© Times-Herald photo by Lisa Goudy
If the ward system is adopted, the city will be divided into six wards based on population.
In addition to voting for the mayor and councillors, voters will have the choice to vote for or against adopting a ward system in the city at the municipal election on Oct. 24.
On the ballot, voters can vote on the following resolution: “That the City of Moose Jaw be divided into Wards for the election of six city councillors beginning with the 2016 Municipal Elections.”
“Assuming that there’s a positive vote on the referendum question on the 24th, council would pass a resolution adopting that motion and would give direction to administration to proceed with preparing to implement it for the following election which would be the 2016 election,” said city clerk-solicitor Myron Gulka-Tiechko.
If implemented, each voter would vote for the mayor and for a candidate for council to represent his or her ward. In total, there would be six wards and the councillors elected from each of the six wards would make up city council.
Gulka-Tiechko said candidates running for a specific ward would not have to live within the set boundaries.
“Legislation dictates that (candidates) can live anywhere in the city, but they would be elected essentially to represent a ward,” he said. “To run for council, you’d have to be a resident of the city. That is required, but you don’t necessarily have to live in the ward you’d represent.”
Further, Gulka-Tiechko said if the ward system is voted in, it has to be run for at least two elections.
He said at least a year before the ward system would be implemented, council would have to appoint a boundaries commission consisting of the city clerk, generally a judge from the Court of Queen’s Bench and one other person.
The commission will sit down and decide how the wards would be drawn based on population statistics. The legislation allows for up to 10 per cent variance in dividing wards with some areas with a bit lower population. In total, there would be six wards and he said the voters would vote for a candidate to represent them in their specific ward.
“Whatever the population is, you basically divide by six,” said Gulka-Tiechko. “Generally, it’s dividing of the pie.”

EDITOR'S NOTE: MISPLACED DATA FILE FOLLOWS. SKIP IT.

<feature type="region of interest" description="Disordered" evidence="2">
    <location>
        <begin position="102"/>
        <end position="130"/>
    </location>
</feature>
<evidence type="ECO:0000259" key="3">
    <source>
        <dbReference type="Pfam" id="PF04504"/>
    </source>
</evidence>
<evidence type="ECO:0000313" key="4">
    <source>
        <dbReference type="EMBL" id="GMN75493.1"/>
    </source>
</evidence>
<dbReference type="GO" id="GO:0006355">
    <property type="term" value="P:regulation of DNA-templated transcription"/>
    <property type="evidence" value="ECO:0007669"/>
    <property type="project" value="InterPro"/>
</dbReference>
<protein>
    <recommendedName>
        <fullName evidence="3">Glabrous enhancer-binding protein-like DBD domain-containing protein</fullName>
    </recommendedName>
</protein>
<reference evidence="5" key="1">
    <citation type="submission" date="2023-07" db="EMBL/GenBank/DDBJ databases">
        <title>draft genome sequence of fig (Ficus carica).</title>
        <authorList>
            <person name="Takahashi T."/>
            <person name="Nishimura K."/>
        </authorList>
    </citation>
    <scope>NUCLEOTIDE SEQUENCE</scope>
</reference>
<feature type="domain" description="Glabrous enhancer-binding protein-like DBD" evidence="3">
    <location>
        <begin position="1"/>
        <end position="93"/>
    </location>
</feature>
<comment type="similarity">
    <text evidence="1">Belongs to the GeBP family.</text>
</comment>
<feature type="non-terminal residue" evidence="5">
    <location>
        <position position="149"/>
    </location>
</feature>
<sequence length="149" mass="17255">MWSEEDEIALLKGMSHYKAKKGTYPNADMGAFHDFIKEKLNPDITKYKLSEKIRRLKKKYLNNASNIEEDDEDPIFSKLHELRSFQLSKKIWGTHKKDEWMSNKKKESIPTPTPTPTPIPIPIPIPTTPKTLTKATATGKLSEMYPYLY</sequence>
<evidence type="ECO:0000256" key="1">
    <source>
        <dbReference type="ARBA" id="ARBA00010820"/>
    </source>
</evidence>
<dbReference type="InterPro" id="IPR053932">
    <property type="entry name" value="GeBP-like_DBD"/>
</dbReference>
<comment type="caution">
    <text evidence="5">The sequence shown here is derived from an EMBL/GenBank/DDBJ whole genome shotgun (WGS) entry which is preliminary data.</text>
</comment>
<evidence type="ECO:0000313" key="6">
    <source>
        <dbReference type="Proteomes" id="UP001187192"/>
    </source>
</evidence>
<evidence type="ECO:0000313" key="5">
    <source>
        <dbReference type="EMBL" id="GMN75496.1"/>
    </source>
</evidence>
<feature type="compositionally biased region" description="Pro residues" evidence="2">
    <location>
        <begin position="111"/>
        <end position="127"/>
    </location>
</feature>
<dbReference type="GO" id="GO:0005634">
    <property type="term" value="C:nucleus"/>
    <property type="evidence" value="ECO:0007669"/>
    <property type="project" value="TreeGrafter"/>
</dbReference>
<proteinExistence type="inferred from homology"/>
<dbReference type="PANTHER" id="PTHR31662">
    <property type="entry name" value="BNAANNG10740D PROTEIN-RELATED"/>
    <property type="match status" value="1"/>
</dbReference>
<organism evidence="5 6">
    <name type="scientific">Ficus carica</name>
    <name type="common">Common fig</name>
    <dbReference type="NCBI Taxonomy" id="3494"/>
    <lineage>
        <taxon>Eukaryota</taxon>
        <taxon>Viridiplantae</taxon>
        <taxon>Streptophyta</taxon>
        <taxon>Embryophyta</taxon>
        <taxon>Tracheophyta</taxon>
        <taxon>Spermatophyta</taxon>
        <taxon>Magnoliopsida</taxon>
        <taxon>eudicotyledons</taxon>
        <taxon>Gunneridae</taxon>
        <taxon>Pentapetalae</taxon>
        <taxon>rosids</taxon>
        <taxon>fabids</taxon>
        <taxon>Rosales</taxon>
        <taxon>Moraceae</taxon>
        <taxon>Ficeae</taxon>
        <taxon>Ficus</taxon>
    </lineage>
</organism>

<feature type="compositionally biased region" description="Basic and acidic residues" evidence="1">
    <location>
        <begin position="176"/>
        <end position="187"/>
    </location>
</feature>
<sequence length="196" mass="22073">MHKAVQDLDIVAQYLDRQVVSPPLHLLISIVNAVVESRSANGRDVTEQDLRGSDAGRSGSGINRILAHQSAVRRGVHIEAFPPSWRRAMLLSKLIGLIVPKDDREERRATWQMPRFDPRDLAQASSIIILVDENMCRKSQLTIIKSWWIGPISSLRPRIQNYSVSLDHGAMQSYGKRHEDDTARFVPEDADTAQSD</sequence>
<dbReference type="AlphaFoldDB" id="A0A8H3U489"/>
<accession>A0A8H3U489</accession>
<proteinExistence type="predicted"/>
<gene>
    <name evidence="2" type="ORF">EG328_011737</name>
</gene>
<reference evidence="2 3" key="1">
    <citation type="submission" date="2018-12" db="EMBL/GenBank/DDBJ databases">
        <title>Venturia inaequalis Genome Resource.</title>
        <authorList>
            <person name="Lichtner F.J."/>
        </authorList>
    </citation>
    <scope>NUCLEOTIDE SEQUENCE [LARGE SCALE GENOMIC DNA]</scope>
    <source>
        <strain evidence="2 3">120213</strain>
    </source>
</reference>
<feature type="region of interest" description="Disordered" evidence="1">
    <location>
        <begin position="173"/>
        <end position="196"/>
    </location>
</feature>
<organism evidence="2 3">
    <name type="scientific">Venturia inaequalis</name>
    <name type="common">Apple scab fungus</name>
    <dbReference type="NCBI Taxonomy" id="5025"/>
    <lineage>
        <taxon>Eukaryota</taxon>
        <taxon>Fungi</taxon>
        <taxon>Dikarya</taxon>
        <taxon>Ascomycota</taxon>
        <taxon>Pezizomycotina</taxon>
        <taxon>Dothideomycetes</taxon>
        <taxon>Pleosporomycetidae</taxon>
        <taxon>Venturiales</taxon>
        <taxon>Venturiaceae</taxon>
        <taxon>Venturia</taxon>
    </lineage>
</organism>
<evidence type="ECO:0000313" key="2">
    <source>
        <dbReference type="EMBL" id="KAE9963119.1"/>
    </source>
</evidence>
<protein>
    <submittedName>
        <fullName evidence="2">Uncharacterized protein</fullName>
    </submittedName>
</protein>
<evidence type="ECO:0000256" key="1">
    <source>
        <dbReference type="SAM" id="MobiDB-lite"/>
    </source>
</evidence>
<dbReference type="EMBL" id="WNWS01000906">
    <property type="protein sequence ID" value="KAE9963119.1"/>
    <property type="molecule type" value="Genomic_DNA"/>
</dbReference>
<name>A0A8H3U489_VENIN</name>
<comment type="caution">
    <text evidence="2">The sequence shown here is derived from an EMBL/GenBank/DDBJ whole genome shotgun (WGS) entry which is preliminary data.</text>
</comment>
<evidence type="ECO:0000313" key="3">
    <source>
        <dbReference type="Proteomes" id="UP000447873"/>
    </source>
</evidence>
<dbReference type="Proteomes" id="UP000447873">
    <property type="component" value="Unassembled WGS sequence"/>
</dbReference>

Six months before the election, if the system is adopted, the boundaries commission would have to file what the wards would look like to be made available for public comment.
“We have to review those boundaries every few years to ensure that they’re keeping pace with the development of the city,” said Gulka-Tiechko. “Generally, it’s made available for discussion with the public.”
He said the commission will try to block areas of the city with a lot in common and try to draw boundaries in the community. For example, if Caribou Street was used as a dividing line, there would be three wards south of Caribou and three wards north of Caribou.
“That’s simply an example,” said Gulka-Tiechko. “We’d have to work out specific details of the population in the area to come up with actual boundaries.”
He added that there is no evidence, to his knowledge, of the ward system increasing or decreasing voter turnout. The ward system is used in most cities, including Prince Albert, Regina and Saskatoon. However, B.C. cities don’t use the ward system, but use the at-large system that is currently in place in Moose Jaw.
“These systems work in different ways in any number of cities,” said Gulka-Tiechko. “They’re all workable. It’s just what the preference of the population is.”
Prince Albert city clerk Cliff Skauge said the ward system has been in place in P.A. for 20 years. There are eight wards in that city.
“The councillor represents the wards and they bring issues from the wards that they’re representing over to council for consideration,” said Skauge. “It could be budgetary issues and things like that.”
He said the ward boundaries are bound by legislation to be reviewed every nine years. If the boundaries are deemed to be imbalanced, a new commission must be establish to balance it out.
“As far as I’m concerned there’s no issues in Prince Albert (with the ward system),” said Skauge. “It’s part of the way the city operates and we have our eight members and we conduct our elections accordingly.”